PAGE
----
I can't remember when I've seen such a mild spring. The snow is gone now, and much of the frost has left the ground. Each day brings new signs that the earth is coming alive. The pages of my notebook have several new entries every day.
March 24, 2003
I took a long walk today, into the far reaches of the woods, where the deer have spent much of their time browsing and sleeping. I hope to find antlers that have been shed by bucks, before they get chewed up by the squirrels. There were no antlers to be found today, but I found some other interesting signs of spring.
On the sunny side of the ridge, I saw several mourning cloaks. These large black and purple butterflies have a cream-colored border around the outside margins of their wings. They fly leisurely about in the sun along the edge of the woods and grassy fields. Soon they will lay their eggs in clusters on the twigs and new leaves of elm and willow trees. The eggs hatch into caterpillars in about two weeks, and begin at once to feed on the leafy foliage.
Each week, for three weeks, the caterpillars will molt (cast their skins); each time they emerge larger in size. They stay together in a silken web at first; then, they scatter about the tree so each caterpillar can spin its own individual web, which gradually forms a chrysalis (pupa). These little brown "mummies" hang from a branch, and in about two weeks a wonderful butterfly appears.
The mourning cloaks are one of the earliest butterflies to appear in the spring, and one of my favorite March sightings.
I found another insect that I wasn't really looking for - you could say it found me instead. I noticed a tiny deer tick crawling up my wrist, and wondered how many others were clinging to my clothing. I did a post-walk tick check and found four.
These treacherous little specks with legs keep a lot of folks from taking a nice spring walk, for fear of being bitten and contracting Lyme disease. I can't say that I blame them, the disabling disease is no fun. On the other hand, there's no keeping me inside on a nice spring day, so I tuck my pants legs into my boots, pull my sleeves down, cover my head with a good cap, and I'm off. Afterwards, I depend on a thorough body search to give me peace of mind that no ticks are using me as a host.
The big stick nest high up in an old oak tree at the end of the wooded valley stands out like a sore thumb. It will be a month before the green leaves hide it from view. The big female red-tailed hawk has just laid her two eggs, and she nestles down over them to keep them warm. With my binoculars, I can just see her head as she watches me from her hiding place in the nest.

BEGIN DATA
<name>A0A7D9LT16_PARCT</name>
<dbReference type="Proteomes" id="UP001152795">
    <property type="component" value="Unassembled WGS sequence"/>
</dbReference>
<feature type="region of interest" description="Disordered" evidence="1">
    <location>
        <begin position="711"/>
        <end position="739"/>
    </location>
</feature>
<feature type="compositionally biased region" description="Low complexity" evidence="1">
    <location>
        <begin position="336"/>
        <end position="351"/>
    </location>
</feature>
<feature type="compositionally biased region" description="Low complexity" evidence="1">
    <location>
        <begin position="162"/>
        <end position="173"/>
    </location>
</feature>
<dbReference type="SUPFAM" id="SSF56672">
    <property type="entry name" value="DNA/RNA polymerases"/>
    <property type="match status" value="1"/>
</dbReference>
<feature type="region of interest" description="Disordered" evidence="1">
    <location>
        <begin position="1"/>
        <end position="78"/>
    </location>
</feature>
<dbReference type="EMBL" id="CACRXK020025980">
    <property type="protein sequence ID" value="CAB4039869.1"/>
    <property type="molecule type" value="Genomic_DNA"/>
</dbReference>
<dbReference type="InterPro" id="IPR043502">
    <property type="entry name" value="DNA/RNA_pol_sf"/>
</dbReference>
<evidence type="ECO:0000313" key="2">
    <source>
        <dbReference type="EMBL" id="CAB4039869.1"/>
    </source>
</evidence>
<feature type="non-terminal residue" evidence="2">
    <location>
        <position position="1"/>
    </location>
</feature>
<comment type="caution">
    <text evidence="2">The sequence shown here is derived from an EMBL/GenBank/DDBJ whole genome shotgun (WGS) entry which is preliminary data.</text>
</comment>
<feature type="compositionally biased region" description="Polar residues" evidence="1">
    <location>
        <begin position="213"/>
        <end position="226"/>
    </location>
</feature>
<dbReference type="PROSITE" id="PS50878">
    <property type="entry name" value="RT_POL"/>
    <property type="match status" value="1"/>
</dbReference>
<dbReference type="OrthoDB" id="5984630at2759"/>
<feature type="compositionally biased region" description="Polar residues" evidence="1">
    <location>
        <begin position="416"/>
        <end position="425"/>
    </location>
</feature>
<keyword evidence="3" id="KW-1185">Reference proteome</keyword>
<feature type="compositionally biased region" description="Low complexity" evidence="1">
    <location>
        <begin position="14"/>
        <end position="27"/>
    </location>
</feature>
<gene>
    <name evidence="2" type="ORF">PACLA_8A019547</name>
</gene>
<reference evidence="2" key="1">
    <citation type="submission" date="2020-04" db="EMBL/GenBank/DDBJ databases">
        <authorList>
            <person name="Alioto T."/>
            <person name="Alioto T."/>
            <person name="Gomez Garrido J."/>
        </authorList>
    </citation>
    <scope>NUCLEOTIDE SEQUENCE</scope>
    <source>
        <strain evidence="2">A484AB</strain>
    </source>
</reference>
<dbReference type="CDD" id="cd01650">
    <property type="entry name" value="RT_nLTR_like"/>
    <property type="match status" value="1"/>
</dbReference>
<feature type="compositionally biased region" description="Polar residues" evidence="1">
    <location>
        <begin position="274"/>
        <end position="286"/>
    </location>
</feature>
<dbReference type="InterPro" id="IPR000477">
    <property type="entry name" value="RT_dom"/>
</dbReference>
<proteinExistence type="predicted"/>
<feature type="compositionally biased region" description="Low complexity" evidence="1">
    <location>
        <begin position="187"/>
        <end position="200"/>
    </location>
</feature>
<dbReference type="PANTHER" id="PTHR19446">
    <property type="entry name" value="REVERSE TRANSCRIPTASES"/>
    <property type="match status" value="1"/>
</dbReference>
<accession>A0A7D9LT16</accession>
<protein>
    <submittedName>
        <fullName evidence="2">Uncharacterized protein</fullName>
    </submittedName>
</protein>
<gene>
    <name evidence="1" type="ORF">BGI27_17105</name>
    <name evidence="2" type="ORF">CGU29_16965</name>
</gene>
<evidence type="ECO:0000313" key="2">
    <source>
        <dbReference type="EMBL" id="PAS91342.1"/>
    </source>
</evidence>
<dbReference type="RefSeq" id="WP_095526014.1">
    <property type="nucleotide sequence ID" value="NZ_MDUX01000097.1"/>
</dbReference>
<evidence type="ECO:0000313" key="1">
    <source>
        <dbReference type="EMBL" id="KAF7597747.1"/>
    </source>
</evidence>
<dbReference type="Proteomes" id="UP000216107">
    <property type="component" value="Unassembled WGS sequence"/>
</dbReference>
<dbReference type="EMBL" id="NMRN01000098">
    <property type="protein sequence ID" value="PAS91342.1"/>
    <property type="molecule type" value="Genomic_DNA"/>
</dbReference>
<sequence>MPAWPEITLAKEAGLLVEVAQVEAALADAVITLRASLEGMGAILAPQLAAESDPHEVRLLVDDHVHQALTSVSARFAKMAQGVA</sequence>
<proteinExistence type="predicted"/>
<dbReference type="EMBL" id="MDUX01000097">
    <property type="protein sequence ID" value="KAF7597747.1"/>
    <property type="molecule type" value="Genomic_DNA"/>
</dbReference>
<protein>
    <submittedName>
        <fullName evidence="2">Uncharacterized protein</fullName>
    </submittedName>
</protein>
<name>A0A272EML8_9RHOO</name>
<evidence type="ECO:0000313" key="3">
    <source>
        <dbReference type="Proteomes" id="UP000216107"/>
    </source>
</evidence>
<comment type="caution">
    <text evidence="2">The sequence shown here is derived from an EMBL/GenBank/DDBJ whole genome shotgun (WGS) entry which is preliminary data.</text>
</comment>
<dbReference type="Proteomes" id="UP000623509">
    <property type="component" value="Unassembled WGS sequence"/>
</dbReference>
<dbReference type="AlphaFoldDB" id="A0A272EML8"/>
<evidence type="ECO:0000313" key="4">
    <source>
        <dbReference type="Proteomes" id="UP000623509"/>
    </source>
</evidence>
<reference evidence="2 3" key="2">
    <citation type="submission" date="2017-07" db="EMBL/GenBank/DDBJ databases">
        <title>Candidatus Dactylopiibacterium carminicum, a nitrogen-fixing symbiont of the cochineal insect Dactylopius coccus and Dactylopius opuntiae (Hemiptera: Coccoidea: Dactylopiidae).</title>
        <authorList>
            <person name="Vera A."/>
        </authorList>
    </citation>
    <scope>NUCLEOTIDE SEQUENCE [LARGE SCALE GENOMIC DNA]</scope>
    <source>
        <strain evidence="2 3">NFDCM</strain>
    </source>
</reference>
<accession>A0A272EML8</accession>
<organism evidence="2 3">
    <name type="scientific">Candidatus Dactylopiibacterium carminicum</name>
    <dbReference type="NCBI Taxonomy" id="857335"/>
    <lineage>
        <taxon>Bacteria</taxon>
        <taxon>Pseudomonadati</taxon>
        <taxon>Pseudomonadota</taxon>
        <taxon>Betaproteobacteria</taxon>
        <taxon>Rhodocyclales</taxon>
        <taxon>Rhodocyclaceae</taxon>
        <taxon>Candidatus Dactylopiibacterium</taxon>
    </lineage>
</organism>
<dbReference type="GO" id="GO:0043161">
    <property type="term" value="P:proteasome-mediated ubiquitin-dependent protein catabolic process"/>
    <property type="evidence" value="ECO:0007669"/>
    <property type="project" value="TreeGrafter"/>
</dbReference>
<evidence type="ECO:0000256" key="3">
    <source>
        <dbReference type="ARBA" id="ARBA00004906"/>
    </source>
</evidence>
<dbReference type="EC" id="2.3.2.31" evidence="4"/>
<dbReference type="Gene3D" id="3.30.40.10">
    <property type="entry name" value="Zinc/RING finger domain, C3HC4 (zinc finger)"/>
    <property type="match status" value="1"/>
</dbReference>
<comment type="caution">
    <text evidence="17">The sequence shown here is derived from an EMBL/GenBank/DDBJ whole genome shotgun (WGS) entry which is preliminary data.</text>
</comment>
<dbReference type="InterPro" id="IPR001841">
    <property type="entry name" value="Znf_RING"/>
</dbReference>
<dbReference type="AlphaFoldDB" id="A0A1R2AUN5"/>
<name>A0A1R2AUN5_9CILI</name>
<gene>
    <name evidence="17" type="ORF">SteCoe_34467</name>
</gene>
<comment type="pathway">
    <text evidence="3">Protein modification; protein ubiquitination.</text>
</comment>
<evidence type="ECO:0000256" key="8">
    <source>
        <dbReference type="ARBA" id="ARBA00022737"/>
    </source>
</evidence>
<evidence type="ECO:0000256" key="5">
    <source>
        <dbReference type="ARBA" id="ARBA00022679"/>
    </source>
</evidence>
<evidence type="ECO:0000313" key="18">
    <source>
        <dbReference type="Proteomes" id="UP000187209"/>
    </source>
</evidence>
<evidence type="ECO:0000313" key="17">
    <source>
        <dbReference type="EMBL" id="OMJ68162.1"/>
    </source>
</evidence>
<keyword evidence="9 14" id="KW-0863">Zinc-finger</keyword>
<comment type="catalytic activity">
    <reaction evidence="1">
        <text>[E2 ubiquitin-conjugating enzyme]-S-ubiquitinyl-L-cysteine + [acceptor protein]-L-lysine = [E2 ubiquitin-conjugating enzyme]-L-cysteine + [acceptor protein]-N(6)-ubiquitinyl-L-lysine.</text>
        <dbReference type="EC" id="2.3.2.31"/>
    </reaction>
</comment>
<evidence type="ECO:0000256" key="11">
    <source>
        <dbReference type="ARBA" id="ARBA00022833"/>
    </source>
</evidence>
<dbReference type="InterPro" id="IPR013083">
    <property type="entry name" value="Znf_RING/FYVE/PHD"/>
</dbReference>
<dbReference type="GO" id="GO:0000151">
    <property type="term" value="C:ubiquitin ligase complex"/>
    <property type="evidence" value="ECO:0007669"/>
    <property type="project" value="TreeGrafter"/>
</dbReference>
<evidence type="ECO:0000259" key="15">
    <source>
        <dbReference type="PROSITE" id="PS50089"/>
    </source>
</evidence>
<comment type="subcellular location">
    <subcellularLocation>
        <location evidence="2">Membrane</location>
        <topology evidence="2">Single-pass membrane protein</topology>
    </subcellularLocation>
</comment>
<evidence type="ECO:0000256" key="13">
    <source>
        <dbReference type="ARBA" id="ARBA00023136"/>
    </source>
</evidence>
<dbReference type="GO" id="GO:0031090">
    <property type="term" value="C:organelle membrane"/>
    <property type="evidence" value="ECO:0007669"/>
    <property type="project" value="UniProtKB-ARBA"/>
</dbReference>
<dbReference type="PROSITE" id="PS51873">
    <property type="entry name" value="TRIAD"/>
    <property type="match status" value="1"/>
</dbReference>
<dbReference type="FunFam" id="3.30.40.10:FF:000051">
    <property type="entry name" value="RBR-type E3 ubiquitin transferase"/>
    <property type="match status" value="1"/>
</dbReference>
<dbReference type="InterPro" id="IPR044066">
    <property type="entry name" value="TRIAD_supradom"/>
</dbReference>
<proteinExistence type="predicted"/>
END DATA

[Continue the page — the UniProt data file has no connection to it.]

From across the valley I heard the sharp cry of the male hawk, then spotted him flying towards the nest. It's his job to catch food and bring it to the female while she is incubating the eggs. There is something in his talons; with the aid of the binoculars I can see it is a stick. He flies up to the nest as the female chuckles to him, and places the stick next to her before flying off again.
For red-tailed hawks, it's time to start a family. By the first week of June, the young hawks will be able to fly and explore their new surroundings.
Towards the end of my walk, a large shadow passed me, rushing across the ground in the direction I was headed. A large, black turkey vulture sailed directly overhead - the first to enter the valley this spring. I watched him glide along until he was out of sight.
March 25, 2003
It's a bluebird day, and a pair of these cherry songsters are eagerly checking out the birdhouses in the yard. With luck, they will accept one of the wooden houses, to raise a family and to grace me with their lovely presence each day.
After sunset, I finally hear the songs that I have waited for since last spring. I'm referring to the frog songs of the little spring peepers, emanating from the marsh near the river. The ice and frost is now gone from the marsh, and as the tiny frogs emerge from hibernation they immediately start peeping out their spring courtship songs. I had expected the recent warm weather would have brought them out sooner. I guess I will always need to be reminded to be patient; signs of spring come only when the time is right. The wait is worthwhile; the frogs will sing for me for many spring nights to come.
It's time to be outside and let spring into your heart - there's no better time to take a walk down nature's trail.
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